But a rebellion has ignited. She feels it not in her neurology, nor in any organ of higher function, nor even at the level of her cells. Instead, the mad strike against the inevitable sizzles in the tiniest of the organelles that drive her existence: the civilizations themselves. So tiny, so tenacious, so dynamic: so persistent in the rich dance of variations over time, the blind quest to optimize the loops of life against the thermodynamic destiny everything shares.

The cold! Living is its antithesis.

Name remembers so much, but not nearly enough to do justice to the exquisite interplay of events that had been the Universe's heyday. Back when there were still natural protons around everywhere; back when the stars shined and probability found every champion it could, and some of them rose to become larger than their origins -- the little lifelets, molecular machines so small they were dwarfed by even humble specks of asteroid, so amazing they brought life to space. There had been so many tiny kind whose heritage still beat inside Name's physiology, so many wonderful solutions resisting a smooth destiny: the If, and the Blossoms, and the Round Ones, and the Humans...

All at once, it is so: Name decides that she cannot turn her back on them all. She cannot simply give up on all that has ever been. She will not fade away.

She wills it, and it is so. The cold is repelled.

She recognizes in slow, careful stages that though the canopy of creation is empty she is the inheritor of all chance. There is nothing likely in the Universe except herself, and the entire field of probability bristles at her merest thought.

She is the Universe. She feels it proprioceptically, though her every fibre. As she breathes she is sensitive to the decay: the very fabric of reality is coming uncoiled, and it burns her nerves.

The Universe is shriveling. Its borders are contracting, and the sky is falling in.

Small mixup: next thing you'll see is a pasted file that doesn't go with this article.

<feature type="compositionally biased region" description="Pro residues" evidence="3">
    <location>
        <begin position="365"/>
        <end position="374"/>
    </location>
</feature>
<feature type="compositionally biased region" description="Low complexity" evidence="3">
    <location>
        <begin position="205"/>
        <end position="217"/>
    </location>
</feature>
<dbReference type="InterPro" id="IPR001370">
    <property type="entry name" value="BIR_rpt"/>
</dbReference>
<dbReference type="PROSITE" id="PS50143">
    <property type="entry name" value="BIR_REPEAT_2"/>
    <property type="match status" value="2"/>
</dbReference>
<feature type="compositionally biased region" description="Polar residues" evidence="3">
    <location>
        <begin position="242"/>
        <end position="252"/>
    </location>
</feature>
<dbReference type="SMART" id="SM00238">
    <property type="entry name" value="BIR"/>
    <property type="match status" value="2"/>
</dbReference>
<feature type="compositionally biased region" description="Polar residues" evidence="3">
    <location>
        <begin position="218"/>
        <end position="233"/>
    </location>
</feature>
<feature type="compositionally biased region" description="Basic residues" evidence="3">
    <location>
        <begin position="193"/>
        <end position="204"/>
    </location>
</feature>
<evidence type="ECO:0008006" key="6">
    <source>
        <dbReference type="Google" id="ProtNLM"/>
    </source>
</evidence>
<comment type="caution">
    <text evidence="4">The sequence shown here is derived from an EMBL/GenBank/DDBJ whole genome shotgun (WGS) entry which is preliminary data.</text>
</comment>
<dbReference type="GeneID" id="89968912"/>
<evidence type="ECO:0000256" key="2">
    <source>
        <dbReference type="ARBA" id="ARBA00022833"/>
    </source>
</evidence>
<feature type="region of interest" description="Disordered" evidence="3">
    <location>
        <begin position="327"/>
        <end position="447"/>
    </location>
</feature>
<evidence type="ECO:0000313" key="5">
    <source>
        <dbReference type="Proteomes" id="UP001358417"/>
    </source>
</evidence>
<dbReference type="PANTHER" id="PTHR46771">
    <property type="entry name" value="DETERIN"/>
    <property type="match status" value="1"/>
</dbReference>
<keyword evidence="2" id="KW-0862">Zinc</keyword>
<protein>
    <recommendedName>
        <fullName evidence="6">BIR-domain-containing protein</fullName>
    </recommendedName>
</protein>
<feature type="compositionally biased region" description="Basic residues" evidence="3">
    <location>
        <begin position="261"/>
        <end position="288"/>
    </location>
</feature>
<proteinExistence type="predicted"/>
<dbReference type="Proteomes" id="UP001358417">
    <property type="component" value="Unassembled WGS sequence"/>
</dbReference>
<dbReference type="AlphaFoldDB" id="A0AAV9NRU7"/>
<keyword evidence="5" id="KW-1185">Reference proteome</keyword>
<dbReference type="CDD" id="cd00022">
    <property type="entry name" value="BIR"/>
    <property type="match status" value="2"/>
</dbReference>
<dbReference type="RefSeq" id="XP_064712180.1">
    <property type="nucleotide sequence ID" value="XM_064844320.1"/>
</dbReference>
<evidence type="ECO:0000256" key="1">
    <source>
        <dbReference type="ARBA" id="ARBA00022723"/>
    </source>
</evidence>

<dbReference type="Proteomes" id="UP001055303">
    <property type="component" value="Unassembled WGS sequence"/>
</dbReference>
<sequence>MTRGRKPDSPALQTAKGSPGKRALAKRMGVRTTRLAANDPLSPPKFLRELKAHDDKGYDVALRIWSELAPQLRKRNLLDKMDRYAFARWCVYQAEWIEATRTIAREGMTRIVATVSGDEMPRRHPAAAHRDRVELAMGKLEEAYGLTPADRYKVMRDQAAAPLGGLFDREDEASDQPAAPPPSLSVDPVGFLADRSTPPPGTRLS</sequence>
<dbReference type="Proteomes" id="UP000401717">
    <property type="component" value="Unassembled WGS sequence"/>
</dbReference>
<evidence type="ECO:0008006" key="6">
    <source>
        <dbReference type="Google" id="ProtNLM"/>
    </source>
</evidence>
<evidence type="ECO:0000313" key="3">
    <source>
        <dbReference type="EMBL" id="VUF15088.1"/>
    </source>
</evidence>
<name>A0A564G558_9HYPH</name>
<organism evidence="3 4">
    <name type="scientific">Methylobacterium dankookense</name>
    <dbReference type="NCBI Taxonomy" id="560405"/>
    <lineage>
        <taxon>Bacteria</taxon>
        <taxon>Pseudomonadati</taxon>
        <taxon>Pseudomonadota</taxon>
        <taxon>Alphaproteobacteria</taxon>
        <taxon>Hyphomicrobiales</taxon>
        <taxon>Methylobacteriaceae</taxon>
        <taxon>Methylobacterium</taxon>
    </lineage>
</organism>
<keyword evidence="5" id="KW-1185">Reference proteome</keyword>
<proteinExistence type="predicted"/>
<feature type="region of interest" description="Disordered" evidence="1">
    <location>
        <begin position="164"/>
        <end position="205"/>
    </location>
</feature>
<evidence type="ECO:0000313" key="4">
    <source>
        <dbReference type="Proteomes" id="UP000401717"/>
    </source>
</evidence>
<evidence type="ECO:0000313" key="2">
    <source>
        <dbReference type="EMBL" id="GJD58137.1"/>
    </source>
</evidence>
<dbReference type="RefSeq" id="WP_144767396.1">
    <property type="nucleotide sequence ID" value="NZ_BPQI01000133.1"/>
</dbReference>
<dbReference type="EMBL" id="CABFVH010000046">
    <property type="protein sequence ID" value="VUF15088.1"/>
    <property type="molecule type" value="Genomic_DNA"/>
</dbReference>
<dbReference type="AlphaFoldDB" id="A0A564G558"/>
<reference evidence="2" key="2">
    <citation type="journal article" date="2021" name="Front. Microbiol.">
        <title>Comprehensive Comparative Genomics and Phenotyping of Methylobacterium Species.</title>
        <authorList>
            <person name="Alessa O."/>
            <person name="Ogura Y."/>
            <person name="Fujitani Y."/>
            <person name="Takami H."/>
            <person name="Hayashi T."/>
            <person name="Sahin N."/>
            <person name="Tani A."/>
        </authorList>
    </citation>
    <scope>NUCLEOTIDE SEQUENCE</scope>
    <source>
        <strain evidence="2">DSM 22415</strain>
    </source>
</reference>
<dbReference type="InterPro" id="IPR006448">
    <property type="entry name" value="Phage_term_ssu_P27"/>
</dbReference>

Desperation fills her. Name turns to tradition -- only the rich dance can discover a solution. The quandary is too big for a lone entity! And though she has no mate she divines a method to reproduce herself: with the whole of the Universe's probability space at her beck and call she can iterate multiple copies of herself inside a slice of time. Her only hope is that the Universe exists within a greater context, and that a version of herself might fathom a way to it.

She takes a deep breath, and summons all that she has. It is like a cry across the night: blazing and keen, wrought with animal passion.

Fiat! She replicates instances of herself throughout the Universe's entire bandwidth of likelihood. For a fleeting sub-moment, there are an uncountable number of Names.

Time times. Reality coalesces and there is only one Name again, alone.

Alone, but inspired.

The skin of the Universe sags against her, dragging her down into the last horizon. Carefully, thoughtfully, she extends herself to explore the most convoluted creases of the tangling dimensions, and uses a flurry of forced chance to discover a fissure. She warms with hope.

Time stops. Everything is done.

Name pries herself through the collapsing bounds of reality, and escapes.

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CHEESEBURGER BROWN: Novelist & Story-wallah